5-73. LEAKAGE BETWEEN COVER AND LARGE HEAD. If leakage is noted between cover and large head the first step is to check the six bolts holding the cover to the head for proper tightness. If correcting the torque of the bolts does not completely stop the leakage the cause of the leakage must be determined and corrected. The possible causes of this leak are a loose joint, misalignment, or excessive clearance. Where misalignment or excessive clearance exist the parts must be repaired or replaced. To replace the O-ring gasket between the cover and large head the vents at chamber "B" and at outside the threads must be opened. Remove the six bolts and lockwashers holding the cover to the large head and slide the cover back along the valve stem. Remove and discard old ring. Inspect mating faces for evidence of misalignment and consequent faulty contact. Rework or replace parts as necessary to gain a proper contact. Clean mating faces with special attention to packing groove. Remove and discard O-ring between cover and stem. Lubricate and insert two new O-rings. Slide cover back to head and replace six bolts and lock-washers. Tighten bolts evenly.
5-74. FLUID LEAKAGE BETWEEN LARGE HEAD AND BODY OF PISTON VALVE. Leakage detected at this point may be caused by a failure of the O-ring gasket, a loose joint, improper contact of the mating surfaces, or excessive clearances. Check for proper tightness of the twenty nuts around the flange. If leakage persists, the valve must be disassembled to correct the leakage. Blow the accumulator fluid level down below the level of the piston valve, and blow the air charge off. Close the gate valve in the engine return line to the gravity tank and pull the crosshead out to drain the return line. Unscrew the securing stem, remove the plug from the small head of the valve, insert a rod,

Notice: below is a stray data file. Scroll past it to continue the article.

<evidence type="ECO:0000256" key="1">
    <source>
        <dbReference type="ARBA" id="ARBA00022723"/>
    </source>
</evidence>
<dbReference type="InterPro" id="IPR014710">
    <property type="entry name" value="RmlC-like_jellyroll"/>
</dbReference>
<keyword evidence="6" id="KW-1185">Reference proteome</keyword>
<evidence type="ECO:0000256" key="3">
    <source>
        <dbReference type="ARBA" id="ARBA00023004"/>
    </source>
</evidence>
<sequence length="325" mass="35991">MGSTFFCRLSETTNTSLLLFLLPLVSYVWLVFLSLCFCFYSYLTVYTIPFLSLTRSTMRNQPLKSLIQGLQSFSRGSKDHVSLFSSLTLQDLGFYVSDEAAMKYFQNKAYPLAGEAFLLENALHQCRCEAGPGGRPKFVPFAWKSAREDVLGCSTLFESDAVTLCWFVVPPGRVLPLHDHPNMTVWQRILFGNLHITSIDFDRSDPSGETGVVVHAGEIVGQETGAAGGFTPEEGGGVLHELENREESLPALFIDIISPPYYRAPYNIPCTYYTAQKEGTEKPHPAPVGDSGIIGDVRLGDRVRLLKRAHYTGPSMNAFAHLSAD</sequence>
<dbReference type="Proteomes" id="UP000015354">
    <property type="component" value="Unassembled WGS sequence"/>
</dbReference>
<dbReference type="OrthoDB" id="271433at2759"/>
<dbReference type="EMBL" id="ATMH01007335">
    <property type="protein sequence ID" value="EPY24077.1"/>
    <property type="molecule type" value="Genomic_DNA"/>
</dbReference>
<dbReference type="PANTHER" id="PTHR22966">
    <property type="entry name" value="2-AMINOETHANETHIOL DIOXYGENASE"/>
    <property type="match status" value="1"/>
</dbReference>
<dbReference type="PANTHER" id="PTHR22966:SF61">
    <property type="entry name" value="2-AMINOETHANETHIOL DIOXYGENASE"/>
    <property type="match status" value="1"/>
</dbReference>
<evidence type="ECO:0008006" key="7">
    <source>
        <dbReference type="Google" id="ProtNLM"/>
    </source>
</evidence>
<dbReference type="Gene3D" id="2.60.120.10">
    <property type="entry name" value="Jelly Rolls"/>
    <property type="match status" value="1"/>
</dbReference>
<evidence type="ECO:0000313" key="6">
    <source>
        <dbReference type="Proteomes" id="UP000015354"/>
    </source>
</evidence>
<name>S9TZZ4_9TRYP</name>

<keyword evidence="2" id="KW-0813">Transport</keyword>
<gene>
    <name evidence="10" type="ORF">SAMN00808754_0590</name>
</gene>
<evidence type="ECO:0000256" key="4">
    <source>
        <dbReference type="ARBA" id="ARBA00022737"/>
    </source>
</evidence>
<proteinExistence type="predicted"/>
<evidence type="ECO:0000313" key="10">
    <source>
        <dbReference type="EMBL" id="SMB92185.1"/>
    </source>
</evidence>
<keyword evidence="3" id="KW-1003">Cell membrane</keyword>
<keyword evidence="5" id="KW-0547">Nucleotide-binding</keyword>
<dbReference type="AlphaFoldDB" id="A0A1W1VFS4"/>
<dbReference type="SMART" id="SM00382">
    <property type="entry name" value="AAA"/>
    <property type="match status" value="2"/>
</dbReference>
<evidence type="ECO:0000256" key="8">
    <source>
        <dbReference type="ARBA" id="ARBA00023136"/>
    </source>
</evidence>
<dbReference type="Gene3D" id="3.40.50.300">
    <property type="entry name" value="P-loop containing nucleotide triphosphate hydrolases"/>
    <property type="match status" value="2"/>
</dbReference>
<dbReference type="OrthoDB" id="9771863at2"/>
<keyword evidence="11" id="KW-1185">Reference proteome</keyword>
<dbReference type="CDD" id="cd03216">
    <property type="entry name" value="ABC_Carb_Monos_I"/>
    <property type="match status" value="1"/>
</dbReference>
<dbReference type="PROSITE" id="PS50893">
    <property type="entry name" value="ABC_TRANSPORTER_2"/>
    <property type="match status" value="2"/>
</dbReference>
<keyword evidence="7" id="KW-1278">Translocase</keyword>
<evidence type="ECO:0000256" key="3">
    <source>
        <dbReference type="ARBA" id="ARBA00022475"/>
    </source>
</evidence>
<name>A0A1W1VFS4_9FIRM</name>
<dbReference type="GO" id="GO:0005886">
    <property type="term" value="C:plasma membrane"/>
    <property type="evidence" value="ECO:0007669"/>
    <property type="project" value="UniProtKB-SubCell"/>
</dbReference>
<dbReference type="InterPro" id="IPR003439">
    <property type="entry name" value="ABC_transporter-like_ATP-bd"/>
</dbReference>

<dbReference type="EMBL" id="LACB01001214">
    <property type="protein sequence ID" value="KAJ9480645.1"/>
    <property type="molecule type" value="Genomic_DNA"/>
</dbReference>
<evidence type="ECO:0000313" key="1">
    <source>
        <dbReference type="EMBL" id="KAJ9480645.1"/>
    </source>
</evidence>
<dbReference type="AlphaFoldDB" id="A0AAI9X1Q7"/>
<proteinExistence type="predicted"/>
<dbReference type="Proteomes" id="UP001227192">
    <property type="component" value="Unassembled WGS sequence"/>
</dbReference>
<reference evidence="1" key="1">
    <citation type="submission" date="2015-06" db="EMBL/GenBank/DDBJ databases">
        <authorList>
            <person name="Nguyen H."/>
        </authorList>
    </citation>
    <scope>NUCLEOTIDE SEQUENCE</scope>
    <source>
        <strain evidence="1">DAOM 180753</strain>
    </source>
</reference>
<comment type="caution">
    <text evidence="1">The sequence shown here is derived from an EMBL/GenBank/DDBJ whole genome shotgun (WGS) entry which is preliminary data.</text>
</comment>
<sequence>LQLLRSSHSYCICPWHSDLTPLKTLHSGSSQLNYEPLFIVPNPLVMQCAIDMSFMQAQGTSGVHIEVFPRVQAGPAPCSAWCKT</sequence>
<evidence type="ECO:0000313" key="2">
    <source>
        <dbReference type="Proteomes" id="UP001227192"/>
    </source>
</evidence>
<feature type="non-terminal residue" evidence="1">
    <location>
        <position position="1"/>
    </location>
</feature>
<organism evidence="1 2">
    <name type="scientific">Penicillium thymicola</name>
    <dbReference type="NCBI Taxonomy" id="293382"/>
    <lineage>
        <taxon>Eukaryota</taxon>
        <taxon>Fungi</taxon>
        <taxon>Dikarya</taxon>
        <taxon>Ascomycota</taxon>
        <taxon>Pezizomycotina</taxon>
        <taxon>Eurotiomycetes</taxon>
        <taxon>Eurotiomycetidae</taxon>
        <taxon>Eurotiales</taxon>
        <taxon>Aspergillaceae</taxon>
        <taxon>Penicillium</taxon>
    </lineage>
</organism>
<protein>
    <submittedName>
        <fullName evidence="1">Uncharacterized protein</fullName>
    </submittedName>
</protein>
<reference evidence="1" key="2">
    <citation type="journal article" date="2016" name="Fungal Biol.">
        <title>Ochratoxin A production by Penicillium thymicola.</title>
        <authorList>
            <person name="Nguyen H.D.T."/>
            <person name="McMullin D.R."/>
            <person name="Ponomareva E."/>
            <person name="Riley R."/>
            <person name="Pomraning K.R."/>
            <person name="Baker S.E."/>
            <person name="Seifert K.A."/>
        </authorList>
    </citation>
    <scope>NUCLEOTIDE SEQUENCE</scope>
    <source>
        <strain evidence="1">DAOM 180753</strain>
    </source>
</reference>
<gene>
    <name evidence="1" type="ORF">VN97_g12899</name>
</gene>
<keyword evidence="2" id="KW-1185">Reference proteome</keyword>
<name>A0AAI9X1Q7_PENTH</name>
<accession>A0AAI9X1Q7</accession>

NAFACT Part No. 15-2382-1, and carefully jack the piston valve full open to drain the valve and the elbow into the manifold. Rig suitable tackle to support the 565 pound weight of the head using an eyebolt, threaded 3/4 - 10, inserted into the hole provided. Remove the twenty nuts and lockwashers. Carefully withdraw the head directly away from the valve, since the inner side of the head surrounds the poppet. Remove and discard the old O-ring. Check mating diameters of the head and body for proper clearances. Check interior portions of head and poppet. Check lockwires on disc. Check studs for tightness. Check rings on poppet for excessive wear and proper direction of installation. Smooth up nicks and burrs. Lubricate new O-ring and install on head. Reassemble head onto valve and poppet, compressing rings carefully. Seat head against body, replace the twenty lockwashers and nuts, and tighten evenly. Remove rod and replace plug. Turn securing stem in to close valve. Open gate valve in gravity tank return line and refill elbow, piston valve, and engine cylinder. Retract catapult and take on air charge in launching accumulator. Vent catapult thoroughly to insure that system is completely filled with fluid. Vent piston valve thoroughly.